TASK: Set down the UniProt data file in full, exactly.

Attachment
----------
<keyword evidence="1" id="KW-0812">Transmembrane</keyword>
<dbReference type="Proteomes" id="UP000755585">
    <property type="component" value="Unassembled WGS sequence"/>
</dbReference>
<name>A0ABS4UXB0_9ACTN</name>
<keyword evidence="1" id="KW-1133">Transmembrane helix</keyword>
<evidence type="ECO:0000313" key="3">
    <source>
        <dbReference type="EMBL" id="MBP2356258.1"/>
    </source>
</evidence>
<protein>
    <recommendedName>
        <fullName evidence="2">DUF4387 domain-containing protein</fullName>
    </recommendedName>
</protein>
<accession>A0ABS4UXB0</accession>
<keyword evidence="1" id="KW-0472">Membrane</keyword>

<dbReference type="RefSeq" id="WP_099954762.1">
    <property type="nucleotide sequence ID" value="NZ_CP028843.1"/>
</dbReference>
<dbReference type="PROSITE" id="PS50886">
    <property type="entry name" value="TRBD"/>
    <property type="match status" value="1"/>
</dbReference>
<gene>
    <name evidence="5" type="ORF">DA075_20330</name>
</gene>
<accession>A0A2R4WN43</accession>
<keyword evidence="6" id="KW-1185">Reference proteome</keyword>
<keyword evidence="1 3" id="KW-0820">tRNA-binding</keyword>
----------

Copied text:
<keyword evidence="1" id="KW-0812">Transmembrane</keyword>
<dbReference type="Proteomes" id="UP000755585">
    <property type="component" value="Unassembled WGS sequence"/>
</dbReference>
<name>A0ABS4UXB0_9ACTN</name>
<keyword evidence="1" id="KW-1133">Transmembrane helix</keyword>
<evidence type="ECO:0000313" key="3">
    <source>
        <dbReference type="EMBL" id="MBP2356258.1"/>
    </source>
</evidence>
<protein>
    <recommendedName>
        <fullName evidence="2">DUF4387 domain-containing protein</fullName>
    </recommendedName>
</protein>
<accession>A0ABS4UXB0</accession>
<keyword evidence="1" id="KW-0472">Membrane</keyword>

<dbReference type="RefSeq" id="WP_099954762.1">
    <property type="nucleotide sequence ID" value="NZ_CP028843.1"/>
</dbReference>
<dbReference type="PROSITE" id="PS50886">
    <property type="entry name" value="TRBD"/>
    <property type="match status" value="1"/>
</dbReference>
<gene>
    <name evidence="5" type="ORF">DA075_20330</name>
</gene>
<accession>A0A2R4WN43</accession>
<keyword evidence="6" id="KW-1185">Reference proteome</keyword>
<keyword evidence="1 3" id="KW-0820">tRNA-binding</keyword>